A decade ago, Josephine Mukankusi quit her job as a teacher to trade in potatoes.
But selling potatoes was not enough for the 52-year-old, who has over the years worked hard to have a competitive edge over the other dealers by selling her produce washed and packaged.
Mukankusi hails from and operates her business in Musanze District, which is considered the country’s food basket.
Having started as an ordinary small-time retail seller, Mukankusi later specialised in Irish potatoes which she put on the market after a bit of value addition.
The entire process is very cheap and requires creativity, she says.
“All I need is water to wash the potatoes and Manila paper in which I will pack the produce depending on the quantity the clients want,” she says.
Courtesy of the value addition on her produce, she started broadening her clientele network to include super markets, bars and hotels countrywide.
“I worked as a teacher before I started a small retail business. I have been specifically in the potato business for three years,” she said adding that the cut-throat competition motivated her innovativeness.
“We were simply too many in the potato business, and understandably so because Irish is the major crop in this region, so I had to find a way of having a competitive edge.”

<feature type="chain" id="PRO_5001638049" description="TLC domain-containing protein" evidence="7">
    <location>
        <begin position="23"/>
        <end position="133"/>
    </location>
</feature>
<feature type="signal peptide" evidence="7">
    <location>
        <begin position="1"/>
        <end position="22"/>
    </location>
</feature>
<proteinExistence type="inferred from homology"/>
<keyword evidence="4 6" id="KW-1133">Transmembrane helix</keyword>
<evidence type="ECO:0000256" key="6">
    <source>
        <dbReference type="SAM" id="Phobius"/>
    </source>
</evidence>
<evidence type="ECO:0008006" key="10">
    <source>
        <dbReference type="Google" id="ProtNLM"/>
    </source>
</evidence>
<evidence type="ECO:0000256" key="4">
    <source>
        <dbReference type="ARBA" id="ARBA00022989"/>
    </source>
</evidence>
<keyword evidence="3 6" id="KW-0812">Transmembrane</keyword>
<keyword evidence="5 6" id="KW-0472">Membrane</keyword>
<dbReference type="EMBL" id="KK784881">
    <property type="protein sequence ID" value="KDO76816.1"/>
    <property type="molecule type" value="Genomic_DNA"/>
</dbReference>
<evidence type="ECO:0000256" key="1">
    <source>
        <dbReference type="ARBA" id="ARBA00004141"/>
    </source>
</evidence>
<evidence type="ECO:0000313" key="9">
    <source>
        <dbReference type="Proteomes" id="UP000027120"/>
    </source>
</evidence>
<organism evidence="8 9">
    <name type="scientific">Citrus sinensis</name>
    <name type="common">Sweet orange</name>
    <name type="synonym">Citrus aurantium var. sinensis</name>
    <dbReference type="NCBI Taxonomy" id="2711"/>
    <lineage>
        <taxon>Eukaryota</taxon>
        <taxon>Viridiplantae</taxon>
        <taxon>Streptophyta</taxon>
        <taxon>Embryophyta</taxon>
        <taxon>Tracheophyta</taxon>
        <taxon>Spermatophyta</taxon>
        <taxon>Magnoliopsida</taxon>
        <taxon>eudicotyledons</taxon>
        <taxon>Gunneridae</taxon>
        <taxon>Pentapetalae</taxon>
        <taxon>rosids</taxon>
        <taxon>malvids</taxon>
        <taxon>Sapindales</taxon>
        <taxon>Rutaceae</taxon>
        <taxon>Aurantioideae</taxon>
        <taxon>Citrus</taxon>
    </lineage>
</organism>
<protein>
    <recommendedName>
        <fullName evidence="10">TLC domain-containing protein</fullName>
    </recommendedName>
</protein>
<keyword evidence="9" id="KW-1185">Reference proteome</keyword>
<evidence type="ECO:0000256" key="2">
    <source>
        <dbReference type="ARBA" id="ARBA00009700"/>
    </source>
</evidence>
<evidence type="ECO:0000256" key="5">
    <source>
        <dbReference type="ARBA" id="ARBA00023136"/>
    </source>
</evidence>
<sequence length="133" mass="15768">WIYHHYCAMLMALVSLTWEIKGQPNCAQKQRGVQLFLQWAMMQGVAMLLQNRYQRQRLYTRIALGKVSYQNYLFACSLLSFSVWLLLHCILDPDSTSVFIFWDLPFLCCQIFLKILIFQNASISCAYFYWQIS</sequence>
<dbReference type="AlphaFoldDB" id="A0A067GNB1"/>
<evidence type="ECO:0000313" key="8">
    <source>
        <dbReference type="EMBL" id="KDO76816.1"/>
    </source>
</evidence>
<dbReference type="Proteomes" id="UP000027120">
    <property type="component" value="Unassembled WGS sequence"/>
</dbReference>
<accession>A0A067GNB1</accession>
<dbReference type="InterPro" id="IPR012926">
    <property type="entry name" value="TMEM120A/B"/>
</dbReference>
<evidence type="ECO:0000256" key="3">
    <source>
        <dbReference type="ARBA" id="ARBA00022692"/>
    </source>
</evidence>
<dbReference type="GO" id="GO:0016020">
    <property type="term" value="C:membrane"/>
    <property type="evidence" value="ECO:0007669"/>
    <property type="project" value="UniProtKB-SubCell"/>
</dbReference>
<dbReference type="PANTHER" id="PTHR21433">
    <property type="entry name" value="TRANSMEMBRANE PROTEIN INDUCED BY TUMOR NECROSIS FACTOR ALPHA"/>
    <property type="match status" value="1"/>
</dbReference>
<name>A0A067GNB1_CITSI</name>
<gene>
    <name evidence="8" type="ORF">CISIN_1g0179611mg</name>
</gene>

Reminiscing the life before she started adding value to her merchandise, Mukankusi said that she worked so hard to satisfy her clients and did not save as much.
“In a month I would make between Rwf80,000 and Rwf90,000. Though it was better than the meagre salary I used to earn as a teacher, it was not as good as I wished, so I had to improvise,” she said.
Trained in value addition
Mukankusi, together with a number of her colleagues have been trained on how to add value on Irish potatoes and sell them at higher price.
The training was facilitated by a farmers’ union known as Urugaga Imbaraga in partnership with the Rwanda Agriculture Board (Rab).
“The training equipped me with skills related to the potato business right from purchasing the best, washing them and later packing them,” she said.
She said that since she started putting into practice the skills she acquired during training, her clientele changed.
“I started selling my produce to supermarkets, bars, major restaurants and hotels nationwide,” she said.
Today, she makes about Rwf800,000 per week by selling about 20 tonnes of washed Irish potatoes at Rwf400 per kilogramme.
“The profit has gone up to five times and more, compared to when I worked as a retailer,” said Mukankusi, who employees more than seven people daily.
During the Rab sponsored training, Mukankusi, also received skills on how to make chips, which she sells in local supermarkets. She plans to extend the business to other markets country wide.
“I earn an extra Rwf 80,000 per month from the chips,” she said.
Mukankusi says she has achieved a lot since she started selling washed and packaged Irish potatoes.
She has renovated her house, managed to access water and electricity and from her home, she has managed to build a facility where she washes the potatoes from.
She also spends about Rwf 700,000 per term on school fees for all her children.
“I still face challenges such as lack of transport but soon I will get a car as I am committed to work hard,” she said
She advises farmers to wait until Irish potatoes are ready to be harvested, otherwise they will rot.